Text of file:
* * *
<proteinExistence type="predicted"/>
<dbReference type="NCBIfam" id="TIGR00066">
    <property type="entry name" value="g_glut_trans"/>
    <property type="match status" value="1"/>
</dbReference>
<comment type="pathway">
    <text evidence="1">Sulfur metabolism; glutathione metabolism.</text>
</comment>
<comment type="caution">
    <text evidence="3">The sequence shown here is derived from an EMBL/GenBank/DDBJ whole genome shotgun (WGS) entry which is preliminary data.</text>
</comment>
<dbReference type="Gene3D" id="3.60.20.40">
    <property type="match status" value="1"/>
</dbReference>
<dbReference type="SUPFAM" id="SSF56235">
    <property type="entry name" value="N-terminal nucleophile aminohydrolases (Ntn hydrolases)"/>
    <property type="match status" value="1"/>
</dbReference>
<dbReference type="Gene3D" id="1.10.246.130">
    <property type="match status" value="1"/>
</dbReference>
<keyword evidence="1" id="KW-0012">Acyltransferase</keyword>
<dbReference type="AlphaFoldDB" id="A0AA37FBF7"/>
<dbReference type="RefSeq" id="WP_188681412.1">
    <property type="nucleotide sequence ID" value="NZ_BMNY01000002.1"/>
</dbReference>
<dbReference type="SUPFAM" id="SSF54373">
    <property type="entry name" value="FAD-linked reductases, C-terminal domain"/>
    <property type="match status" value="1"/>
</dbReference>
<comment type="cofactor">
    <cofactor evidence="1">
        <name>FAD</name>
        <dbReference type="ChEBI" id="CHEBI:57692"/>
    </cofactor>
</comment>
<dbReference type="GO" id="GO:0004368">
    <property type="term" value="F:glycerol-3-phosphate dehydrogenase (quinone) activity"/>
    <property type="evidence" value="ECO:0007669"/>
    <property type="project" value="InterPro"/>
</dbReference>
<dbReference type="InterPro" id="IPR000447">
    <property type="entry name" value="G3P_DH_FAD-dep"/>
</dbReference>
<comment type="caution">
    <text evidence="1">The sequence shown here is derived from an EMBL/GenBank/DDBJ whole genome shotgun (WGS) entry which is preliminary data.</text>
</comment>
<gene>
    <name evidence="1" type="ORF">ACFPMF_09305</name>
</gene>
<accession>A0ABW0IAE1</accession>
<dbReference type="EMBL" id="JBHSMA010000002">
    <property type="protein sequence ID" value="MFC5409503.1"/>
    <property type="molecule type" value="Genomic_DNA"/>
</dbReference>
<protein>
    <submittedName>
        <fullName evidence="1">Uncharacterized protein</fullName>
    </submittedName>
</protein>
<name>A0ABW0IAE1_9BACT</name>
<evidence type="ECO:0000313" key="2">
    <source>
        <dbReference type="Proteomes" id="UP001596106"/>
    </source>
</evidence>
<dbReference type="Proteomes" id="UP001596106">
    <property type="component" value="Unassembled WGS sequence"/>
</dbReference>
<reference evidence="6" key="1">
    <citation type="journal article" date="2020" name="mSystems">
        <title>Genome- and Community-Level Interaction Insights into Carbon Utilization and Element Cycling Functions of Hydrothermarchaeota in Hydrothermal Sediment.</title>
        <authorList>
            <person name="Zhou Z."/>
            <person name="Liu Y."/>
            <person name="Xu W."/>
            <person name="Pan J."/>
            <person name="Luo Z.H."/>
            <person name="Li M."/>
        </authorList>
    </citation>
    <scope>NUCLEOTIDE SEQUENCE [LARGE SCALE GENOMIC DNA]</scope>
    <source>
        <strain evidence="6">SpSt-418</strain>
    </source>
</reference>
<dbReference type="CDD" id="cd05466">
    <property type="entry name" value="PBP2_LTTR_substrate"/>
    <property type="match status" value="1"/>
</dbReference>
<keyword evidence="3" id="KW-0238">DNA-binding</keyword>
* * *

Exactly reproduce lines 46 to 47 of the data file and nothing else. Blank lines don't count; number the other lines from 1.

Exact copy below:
    <text evidence="1">The sequence shown here is derived from an EMBL/GenBank/DDBJ whole genome shotgun (WGS) entry which is preliminary data.</text>
</comment>